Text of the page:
My Lords, all patients are eligible for free non-emergency patient transport services if they have a medical need for transport. Primary care trusts are responsible for ensuring that there is provision through patient transport services; it is the strategic health authorities’ role to oversee that PCTs are properly fulfilling their commissioning role, including the commissioning of patient transport services. At present, the guidance issued to primary care trusts is not being monitored centrally.
My Lords, I thank the Minister for her response. In her reply to my proposed amendment to the Health Bill, she said that good practice in this area to achieve more effective user-focused transport services should involve multi-agency working. In the light of today’s admission by the National Health Service that some kidney patients are suffering as a result of the unacceptable quality of patient transport, does she now accept that a duty should be imposed on primary care trusts to co-ordinate the transport services that they provide with the public transport provided by, or on behalf of, local transport authorities?
My Lords, I thank the noble Baroness for the Question, as I know that she is tackling and attempting to remedy the problem as she sees it—and I agree that there are problems. We remain clear that a multi-agency approach is essential; she is absolutely right on that. She is also right to point to the announcement today about the provision of transport for people who use dialysis. Indeed, it was the Department of Health that asked the Information Centre to take up this audit and to help us better to understand and improve transport for kidney patients. Today’s audit shows that the majority of kidney patients get to treatment within half an hour and are satisfied with the service that they receive. However, that is not all of them. We want to ensure that all kidney care patients have the same quality of service.
On the more general question of patient transport services, we expect that the world-class commissioning assessment will be used by the CQC, as the new regulator, as part of the evidence in assessing PCTs’ commissioning ability. That will include patient transport services. Each PCT will be under scrutiny and there will be patient feedback about the effectiveness of the services.
My Lords, what support are the Government giving to air ambulance services, which play an increasingly important part in some of our rural communities? I declare an interest as a supporter of the Northumberland air ambulance, which is largely supported by charitable funds. That service is particularly important for people who live on the Holy Island of Lindisfarne, which is cut off by the tide for several hours each day.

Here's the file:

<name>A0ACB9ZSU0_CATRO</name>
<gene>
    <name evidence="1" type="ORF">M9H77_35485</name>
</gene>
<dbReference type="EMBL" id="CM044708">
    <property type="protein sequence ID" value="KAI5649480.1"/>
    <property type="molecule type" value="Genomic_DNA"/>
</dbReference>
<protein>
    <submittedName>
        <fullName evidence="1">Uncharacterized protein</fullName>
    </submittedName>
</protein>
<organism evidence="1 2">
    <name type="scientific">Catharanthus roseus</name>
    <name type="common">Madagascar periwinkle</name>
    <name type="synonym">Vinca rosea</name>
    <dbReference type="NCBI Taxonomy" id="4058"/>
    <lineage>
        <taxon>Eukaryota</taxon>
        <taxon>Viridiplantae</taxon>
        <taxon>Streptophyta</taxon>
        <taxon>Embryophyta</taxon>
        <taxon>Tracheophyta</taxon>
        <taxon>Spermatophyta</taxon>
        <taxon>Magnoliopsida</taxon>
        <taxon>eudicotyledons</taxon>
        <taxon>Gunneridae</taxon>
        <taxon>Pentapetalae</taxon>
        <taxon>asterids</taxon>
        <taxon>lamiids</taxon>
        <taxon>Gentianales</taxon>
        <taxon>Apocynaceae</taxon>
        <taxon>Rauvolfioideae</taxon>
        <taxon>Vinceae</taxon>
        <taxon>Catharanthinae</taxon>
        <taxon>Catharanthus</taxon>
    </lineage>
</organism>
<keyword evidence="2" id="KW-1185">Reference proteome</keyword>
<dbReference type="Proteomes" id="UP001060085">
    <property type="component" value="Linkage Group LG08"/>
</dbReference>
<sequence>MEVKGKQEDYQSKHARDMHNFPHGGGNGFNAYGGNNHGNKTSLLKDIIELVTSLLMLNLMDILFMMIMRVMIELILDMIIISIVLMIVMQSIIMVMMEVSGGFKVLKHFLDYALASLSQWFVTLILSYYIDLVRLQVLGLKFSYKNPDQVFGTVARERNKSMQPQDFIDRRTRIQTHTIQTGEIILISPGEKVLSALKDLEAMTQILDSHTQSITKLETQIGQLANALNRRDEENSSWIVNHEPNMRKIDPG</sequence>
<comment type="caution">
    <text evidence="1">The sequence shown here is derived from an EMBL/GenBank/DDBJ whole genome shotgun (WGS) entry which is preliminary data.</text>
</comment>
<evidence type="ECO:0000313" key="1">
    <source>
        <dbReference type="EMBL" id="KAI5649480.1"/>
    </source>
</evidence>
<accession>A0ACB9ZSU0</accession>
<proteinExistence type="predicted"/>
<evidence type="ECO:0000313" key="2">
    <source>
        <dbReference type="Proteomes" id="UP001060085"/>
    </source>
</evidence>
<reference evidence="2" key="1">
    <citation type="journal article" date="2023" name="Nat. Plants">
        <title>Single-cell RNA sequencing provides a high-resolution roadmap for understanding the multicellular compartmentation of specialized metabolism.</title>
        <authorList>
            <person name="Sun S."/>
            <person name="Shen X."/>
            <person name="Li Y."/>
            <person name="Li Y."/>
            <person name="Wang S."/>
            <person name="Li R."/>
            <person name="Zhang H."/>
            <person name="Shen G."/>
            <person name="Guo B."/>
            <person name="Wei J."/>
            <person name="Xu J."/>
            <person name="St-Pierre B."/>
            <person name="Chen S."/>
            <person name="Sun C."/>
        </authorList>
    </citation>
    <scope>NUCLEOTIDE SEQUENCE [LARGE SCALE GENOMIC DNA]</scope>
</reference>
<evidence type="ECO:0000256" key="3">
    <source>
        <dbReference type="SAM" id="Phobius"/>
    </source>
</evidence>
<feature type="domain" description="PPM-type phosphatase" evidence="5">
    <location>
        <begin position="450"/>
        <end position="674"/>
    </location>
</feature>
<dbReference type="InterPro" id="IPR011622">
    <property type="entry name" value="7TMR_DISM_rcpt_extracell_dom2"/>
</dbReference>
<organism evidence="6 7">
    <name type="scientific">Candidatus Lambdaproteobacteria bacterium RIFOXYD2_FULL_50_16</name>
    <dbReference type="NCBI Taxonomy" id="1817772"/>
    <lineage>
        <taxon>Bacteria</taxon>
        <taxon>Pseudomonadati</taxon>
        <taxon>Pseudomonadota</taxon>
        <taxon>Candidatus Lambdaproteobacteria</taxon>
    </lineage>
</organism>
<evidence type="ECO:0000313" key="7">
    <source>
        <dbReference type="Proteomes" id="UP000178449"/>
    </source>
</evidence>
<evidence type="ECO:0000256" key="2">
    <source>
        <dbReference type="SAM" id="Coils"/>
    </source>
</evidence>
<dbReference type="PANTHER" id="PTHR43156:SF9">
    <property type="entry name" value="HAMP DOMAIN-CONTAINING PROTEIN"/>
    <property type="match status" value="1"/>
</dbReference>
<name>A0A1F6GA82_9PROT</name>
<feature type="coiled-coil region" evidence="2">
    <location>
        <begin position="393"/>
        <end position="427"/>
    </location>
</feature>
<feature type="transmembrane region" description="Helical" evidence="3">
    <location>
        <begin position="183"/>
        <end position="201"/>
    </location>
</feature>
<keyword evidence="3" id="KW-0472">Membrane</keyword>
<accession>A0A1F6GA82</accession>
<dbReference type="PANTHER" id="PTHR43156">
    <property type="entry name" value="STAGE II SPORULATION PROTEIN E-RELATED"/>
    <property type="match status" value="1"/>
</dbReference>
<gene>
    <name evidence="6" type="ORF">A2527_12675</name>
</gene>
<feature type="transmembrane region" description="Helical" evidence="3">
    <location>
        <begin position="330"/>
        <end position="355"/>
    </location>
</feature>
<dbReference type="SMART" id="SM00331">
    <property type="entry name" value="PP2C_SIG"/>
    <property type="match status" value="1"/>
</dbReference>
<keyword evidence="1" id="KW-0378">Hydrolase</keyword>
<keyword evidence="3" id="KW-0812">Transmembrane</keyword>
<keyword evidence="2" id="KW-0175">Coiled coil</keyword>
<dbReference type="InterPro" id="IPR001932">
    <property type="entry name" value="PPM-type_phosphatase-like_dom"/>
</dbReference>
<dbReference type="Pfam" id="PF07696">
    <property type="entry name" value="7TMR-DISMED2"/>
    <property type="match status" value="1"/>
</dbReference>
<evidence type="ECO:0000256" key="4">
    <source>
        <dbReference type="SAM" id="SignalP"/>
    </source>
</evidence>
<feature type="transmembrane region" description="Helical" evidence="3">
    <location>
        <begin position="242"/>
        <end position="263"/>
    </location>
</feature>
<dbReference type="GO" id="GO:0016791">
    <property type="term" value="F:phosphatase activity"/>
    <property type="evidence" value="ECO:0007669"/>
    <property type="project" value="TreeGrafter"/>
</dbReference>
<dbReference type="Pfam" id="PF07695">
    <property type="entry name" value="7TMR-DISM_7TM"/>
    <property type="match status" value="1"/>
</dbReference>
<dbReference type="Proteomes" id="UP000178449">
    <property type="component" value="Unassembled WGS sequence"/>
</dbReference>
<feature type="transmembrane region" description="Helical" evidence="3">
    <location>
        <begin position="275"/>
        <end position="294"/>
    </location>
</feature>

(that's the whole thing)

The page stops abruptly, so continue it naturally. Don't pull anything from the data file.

My Lords, as the noble Lord will be aware, we regard air ambulance services as a very important, integrated part of our emergency services. We provide financial support to air ambulance services for the staffing that they use. However, given the nature of those services, we have always felt that it was better that they should be organised locally, because need for them is sporadic. There is no proposal to do this centrally and, indeed, I do not think that we would want it to be done centrally.
My Lords, the Minister will know that, in these days of polyclinics and specialist hospitals that patients now attend, often much further from their home than previously, this issue is crucial. The paper Eligibility Criteria for Patient Transport Services says grandly on page 9 that the cost of patient transport services,
“remains within the scope of Payment by Results as an integral part of the relevant tariffs”.
Can she elucidate that sentence a little? Does “results” mean “patient satisfaction”, as she indicated? Will she also acknowledge that, unless a target is attached to a service in the National Health Service, it tends to wither on the vine?
My Lords, it does indeed mean that patient satisfaction will be judged when the tariffs are under consideration. I suggest to the noble Baroness that the design, commissioning and running of transport services must be done at a local level for obvious reasons—you need the input of local patient groups and individuals. It is therefore not the Government’s job to do that. Our job is to try to set the framework, which we did, and to do what we can to make sure that these matters are audited and regulated in a suitable fashion.
My Lords, my noble friend points to exactly the issue that our guidance set out: multi-agency working will lead to more effective and user-focused—if noble Lords will pardon that expression—transport services. The north-west has produced Providing Transport in Partnership, which is guidance for health agencies and local authorities. It provides advice to local authorities and the NHS on the benefits of integrating their transport services across their different needs and making the best of the transport available for health, education and social services.